Health News Review

This week has been proclaimed International Men’s Health Week – the week leading up to and including Father’s Day. And it’s part of what’s more broadly been proclaimed by some as Men’s Health Month.

prostateforweb.jpgThe campaign offers a variety of men’s health “materials” – including the squeezy prostate stress ball pictured at left – if you’re into that kind of thing.

There are also brochures like the one at right. PCa_2007_300dpi.jpg The “Facts About Prostate Cancer” state that men at high risk should begin yearly screening at age 40 – all others at age 50. The “should begin (at 50)” recommendation crosses a line not supported by the US Preventive Services Task Force and the American Cancer Society, among other organizations.

The campaign also commits fear-mongering with these statistics:

1 in 6 men will get prostate cancer and approximately 28,000 men will die from the disease this year.

There’s nothing inaccurate about that. It’s just the framing and lack of context that is concerning. 1 in 6 – or about 16% is a lifetime risk – 16% of men born today will be diagnosed with prostate cancer at some time during their lifetime. But the National Cancer Institute reminds us that “Sometimes it is more useful to look at the probability of developing prostate cancer between two age groups. For example, about 8% of men will develop cancer of the prostate between their 50th and 70th birthdays.” And the lifetime risk of dying from prostate cancer, according to the American Cancer Society, is more like 1 in 36.

This is what such campaigns tend to do – use the scariest numbers to “heighten awareness.”

Such promotions might help more men if they spent more time discussing the poor quality of shared decision-making that takes place around prostate cancer issues. The DECISIONS survey found that “most prostate cancer screening decisions did not meet criteria for shared decision making because subjects did not receive balanced discussions of decision consequences, had limited knowledge, and were not routinely asked for their preferences.”

Dr. Len Lichtenfeld of the American Cancer Society wrote last year:

“The American Cancer Society does not recommend routine screening for prostate cancer, and has not since 1997. There is simply insufficient and conflicting evidence to say whether or not PSA tests really make a difference and save lives. Some evidence says, “Yes it does,” other evidence says, “No it doesn’t,” and some evidence is still too early to say for certain one way or another.

Bottom line, this picture is not clear so we can’t say yes or no as to whether or not screening is right for you.

So what do you do?

You and your health professional need to have a talk about the pros and cons of screening. You need to understand the possible benefits and harms, and what the evidence shows. Then you can make an informed decision about what is right for you. You may weigh the evidence and conclude that you want to be screened with a PSA test, or you may weigh the evidence and say that you don’t. And if you can’t make up your mind, the guidelines recommend that your health professional take your personal considerations into account and make the decision for you.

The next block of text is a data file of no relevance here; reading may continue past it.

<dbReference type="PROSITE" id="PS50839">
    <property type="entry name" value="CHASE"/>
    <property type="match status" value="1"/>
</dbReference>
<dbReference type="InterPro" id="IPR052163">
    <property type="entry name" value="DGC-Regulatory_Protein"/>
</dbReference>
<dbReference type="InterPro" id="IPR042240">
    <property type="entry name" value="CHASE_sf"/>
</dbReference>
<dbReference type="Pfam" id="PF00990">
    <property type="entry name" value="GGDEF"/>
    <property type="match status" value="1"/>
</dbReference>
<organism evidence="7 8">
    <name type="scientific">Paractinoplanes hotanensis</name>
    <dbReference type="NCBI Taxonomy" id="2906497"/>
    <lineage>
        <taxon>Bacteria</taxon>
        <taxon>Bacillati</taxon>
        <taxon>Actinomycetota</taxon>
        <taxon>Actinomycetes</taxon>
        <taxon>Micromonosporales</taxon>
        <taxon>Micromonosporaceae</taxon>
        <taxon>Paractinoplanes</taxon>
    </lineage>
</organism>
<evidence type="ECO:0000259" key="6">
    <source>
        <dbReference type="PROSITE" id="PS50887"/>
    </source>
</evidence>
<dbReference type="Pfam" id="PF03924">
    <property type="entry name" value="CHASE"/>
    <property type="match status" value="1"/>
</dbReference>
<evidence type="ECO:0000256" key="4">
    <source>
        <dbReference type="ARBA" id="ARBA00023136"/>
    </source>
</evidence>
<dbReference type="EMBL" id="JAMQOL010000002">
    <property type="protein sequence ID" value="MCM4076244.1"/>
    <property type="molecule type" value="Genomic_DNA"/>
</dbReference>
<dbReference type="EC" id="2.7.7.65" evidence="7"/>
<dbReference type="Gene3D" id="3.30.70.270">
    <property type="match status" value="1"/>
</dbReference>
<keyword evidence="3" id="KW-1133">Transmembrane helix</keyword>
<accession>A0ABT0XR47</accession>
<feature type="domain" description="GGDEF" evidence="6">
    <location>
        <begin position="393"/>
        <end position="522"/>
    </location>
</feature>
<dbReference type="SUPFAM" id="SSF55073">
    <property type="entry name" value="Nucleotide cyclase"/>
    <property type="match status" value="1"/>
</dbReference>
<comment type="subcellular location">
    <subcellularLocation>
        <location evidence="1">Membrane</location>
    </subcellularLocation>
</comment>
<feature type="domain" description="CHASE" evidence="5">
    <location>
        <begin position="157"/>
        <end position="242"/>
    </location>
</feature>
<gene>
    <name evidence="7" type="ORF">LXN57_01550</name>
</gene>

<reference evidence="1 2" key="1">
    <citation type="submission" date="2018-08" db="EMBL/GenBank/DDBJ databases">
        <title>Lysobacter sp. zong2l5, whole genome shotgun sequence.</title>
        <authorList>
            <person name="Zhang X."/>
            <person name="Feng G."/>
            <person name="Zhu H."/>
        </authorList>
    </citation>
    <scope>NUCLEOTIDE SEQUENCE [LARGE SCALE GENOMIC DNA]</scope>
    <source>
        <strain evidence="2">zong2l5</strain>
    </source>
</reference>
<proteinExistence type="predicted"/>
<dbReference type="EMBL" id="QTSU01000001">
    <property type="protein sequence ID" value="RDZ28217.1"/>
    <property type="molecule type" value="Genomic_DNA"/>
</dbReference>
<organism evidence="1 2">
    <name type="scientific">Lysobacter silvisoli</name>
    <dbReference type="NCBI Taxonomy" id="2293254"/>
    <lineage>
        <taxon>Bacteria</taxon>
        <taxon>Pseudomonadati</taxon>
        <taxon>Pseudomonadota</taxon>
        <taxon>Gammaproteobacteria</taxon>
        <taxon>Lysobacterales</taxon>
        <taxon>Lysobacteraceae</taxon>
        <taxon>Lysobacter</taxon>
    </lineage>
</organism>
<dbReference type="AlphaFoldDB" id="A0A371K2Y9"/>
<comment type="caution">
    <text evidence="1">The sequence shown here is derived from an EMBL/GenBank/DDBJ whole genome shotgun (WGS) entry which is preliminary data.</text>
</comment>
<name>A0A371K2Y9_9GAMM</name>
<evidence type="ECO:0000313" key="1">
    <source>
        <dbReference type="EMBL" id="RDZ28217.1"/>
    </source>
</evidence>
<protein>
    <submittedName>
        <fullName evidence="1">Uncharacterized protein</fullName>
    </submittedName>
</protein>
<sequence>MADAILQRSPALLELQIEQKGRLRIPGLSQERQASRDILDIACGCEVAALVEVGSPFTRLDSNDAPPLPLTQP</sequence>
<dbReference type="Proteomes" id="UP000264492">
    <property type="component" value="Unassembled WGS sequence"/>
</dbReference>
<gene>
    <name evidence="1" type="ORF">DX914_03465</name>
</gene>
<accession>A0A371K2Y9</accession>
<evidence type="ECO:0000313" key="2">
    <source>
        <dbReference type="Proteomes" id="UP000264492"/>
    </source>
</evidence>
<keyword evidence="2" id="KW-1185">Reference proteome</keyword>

“But wait a minute,” you say. “I go to my doctor or other health professional for an office visit these days, and I am lucky if I get to say hello before she/he moves on to the next patient. How the heck are we going to have that discussion? Great theory; lousy practice.”

That’s where the modern age of technology comes in.

There are a number of valuable decision aids available on the internet which have been shown to make the process more reasonable and efficient–and allow you to move at your own pace in learning about prostate cancer screening benefits and risks.

“But wait another minute: my local hospital has free screening. Isn’t that a reasonable thing to do? Just go to my local grocery store parking lot, find the PSA van when it is there and get a test? Why shouldn’t I do that?” you might ask.

Here’s where we are probably at odds with a number of people who believe they are doing good by giving men mass screening in convenient locations.

Our guidelines are pretty straightforward on that one: unless you are someone who simply has no other access to medical care because you can’t afford it, mass screening doesn’t offer individualized counseling and education about the benefits and risks of PSA testing, so it should not be offered. And for communities that are disadvantaged, an effort must be made to provide that education and follow-up.

In other words, in our opinion, mass screenings at health fairs, or local parking lots or wherever are not a good idea. They certainly don’t meet the recommendations in our guidelines that men have a direct discussion with their health care professional to discuss benefits, risks and harms of screening for prostate cancer.”

Such context, depth, and emphasis on shared decision-making is absent in the Men’s Health Week promotion. It’s well-intentioned. But the road to fear-mongering is paved with good intentions. And it may not lead to truly informed decision-making.

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